Executive Sponsorship - How do you get it and what do they do?

Posted by Shelley Sweet on Friday, June 4, 2010 - 13:15

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Executive Sponsorship is so important, but organizations do it many different ways. What I find is that choosing the right sponsor, and being clear on what they do is critical. So how does your organization find sponsors at the process level and for the organization? And what critical value do they add?

There is a white paper by Lombardi on the BPM Institute site

How to Scale Your Process Documentation Initiative

http://www.bpminstitute.org/topics/organizational-performance.html?&FE_S...

that has some good ideas, but at a more sophisticated level. I go more simply with clients to start.

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Charles Harbour
,
posted 6 years 14 weeks ago
One thing that is absolutely critical (and something that you can help with) is that your sponsor understand that they need to support the effort <in its entirety>. They need to understand that they are proposing change that will not be accepted by everyone with open arms. They need to accurately judge how much resistance the project will receive, so they can meet it with the appropriate response (which ultimately needs to be 'my way or the highway'). There is room for negotiation with regard to schedule, with regard to the projects used for proof of concept and pilot projects, with regard to the people immediately impacted (don't overburden your already stretched-too-thin production personnel)--but there is no room for negotiation with regard to whether or not we're doing BPM. A sponsor that waffles at a critical time does more harm than good--get them to commit up front, inform them that it's going to be a bumpy ride and help them understand the pratfalls, so that your project will be a success. Part of getting them on board can be presented in the form of cost savings--a similar posting today on this site talks about using BAM to capture costs associated with processing--leverage that by providing accurate estimates of the new process to justify the worthiness of the improvement project. Give realistic and detailed information to your sponsor about the people involved in the improvement project--how will this impact their daily lives? How will it make their job easier/allow them to create more accurate information/spend less time on trivial tasks and more time on high-brainpower tasks. Justify your own existence with how you're helping others to do their jobs better (and the more specific you can be here (lots of examples), the better).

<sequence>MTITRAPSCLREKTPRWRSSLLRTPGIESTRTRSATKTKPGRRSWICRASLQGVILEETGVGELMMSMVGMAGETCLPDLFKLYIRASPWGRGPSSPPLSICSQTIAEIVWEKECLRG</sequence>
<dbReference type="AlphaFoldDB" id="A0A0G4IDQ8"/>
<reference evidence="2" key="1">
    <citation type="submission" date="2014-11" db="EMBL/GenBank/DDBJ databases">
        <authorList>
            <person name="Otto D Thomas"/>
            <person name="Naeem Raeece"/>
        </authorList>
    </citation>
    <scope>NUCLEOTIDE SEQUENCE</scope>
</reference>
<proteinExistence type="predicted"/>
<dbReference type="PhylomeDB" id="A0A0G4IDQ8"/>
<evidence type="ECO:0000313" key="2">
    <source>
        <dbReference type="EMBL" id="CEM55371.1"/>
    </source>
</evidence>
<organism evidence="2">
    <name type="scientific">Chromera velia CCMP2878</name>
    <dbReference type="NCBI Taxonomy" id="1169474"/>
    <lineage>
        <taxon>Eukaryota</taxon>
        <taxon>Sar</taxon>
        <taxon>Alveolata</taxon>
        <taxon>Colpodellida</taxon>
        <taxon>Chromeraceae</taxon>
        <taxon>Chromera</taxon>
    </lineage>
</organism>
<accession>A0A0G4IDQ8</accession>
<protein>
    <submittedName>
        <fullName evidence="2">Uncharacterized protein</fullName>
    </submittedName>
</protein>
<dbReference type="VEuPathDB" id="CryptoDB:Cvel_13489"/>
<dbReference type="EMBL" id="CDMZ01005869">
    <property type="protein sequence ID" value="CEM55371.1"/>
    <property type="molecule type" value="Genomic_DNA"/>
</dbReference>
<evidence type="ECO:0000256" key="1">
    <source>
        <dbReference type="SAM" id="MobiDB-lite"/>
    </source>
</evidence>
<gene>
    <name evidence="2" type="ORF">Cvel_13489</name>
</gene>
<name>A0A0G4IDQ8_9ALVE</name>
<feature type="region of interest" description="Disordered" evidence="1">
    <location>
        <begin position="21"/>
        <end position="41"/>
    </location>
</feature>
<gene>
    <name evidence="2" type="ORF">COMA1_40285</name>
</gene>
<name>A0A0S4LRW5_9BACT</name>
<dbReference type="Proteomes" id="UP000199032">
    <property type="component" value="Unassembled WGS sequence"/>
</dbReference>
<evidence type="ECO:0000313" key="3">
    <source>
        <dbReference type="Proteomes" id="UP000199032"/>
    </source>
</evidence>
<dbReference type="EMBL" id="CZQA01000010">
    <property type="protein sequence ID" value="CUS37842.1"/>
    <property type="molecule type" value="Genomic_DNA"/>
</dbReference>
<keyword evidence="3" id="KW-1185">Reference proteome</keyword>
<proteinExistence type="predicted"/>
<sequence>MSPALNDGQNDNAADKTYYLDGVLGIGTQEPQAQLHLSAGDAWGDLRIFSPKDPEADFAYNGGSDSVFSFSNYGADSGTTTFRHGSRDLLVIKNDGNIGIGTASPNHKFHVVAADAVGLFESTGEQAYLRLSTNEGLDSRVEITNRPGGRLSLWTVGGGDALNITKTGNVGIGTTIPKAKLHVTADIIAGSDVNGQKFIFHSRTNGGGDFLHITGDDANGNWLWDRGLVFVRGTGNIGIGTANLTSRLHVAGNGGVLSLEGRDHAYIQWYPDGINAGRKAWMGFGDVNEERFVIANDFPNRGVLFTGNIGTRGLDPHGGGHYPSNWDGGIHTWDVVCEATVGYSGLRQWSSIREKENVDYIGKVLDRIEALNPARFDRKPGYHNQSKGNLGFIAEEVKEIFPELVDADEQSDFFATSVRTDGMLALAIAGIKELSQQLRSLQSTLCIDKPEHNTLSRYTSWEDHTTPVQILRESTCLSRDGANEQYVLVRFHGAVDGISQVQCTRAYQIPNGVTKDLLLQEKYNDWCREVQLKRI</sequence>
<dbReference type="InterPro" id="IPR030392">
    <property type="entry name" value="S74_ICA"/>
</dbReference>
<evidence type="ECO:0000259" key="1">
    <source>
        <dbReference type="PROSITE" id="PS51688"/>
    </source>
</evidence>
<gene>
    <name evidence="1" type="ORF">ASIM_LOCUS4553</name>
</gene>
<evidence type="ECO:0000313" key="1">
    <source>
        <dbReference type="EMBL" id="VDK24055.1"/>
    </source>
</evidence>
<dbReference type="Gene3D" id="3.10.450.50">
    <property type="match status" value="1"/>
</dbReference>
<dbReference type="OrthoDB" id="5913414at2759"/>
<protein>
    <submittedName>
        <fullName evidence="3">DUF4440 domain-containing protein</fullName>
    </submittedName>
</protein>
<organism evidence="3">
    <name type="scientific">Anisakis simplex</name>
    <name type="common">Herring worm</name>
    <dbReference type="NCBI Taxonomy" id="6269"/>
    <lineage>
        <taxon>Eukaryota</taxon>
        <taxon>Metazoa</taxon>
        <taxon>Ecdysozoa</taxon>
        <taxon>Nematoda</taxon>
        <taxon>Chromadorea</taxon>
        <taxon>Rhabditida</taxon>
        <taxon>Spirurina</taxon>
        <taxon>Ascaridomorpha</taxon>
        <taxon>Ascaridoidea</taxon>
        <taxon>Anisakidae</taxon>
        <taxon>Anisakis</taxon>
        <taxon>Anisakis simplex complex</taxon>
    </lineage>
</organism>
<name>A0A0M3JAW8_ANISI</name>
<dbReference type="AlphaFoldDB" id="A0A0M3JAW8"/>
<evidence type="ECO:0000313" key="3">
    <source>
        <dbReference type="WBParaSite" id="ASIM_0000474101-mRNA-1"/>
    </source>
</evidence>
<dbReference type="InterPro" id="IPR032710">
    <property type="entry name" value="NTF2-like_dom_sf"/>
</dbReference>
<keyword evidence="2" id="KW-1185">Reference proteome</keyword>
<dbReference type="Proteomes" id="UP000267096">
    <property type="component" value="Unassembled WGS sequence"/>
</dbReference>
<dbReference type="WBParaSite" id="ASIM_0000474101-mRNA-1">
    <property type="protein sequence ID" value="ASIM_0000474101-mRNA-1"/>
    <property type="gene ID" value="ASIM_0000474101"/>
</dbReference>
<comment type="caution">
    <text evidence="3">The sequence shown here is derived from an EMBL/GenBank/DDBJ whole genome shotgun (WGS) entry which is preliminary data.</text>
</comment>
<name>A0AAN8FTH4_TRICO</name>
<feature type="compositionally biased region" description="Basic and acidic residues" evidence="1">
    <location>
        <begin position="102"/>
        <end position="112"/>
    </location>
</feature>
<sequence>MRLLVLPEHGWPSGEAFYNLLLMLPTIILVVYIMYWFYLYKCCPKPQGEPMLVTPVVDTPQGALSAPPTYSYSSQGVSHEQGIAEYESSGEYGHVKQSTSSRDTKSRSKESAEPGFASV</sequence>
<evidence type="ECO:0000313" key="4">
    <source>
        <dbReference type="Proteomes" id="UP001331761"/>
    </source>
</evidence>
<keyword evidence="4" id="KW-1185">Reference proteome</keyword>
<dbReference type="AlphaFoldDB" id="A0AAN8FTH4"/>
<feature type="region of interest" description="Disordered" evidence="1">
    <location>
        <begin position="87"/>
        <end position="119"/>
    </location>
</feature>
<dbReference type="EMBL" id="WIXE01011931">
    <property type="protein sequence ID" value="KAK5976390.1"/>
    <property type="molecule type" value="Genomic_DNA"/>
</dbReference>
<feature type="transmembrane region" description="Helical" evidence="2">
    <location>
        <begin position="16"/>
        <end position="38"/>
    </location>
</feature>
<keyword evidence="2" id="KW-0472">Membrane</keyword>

Shelley Sweet
,
posted 7 years 14 weeks ago
I have found with my clients that there are three important things for sponsors to do: 1. Set the improvement targets for each of their BPM initiatives or projects 2. Select a strong project lead for the project and help select the team members 3. Help the team stay focused, through periodic check-ins, and questions that keep the project moving toward the intended goals/improvement targets, vs. getting diverted or into the weeds. What else have others found is critical?

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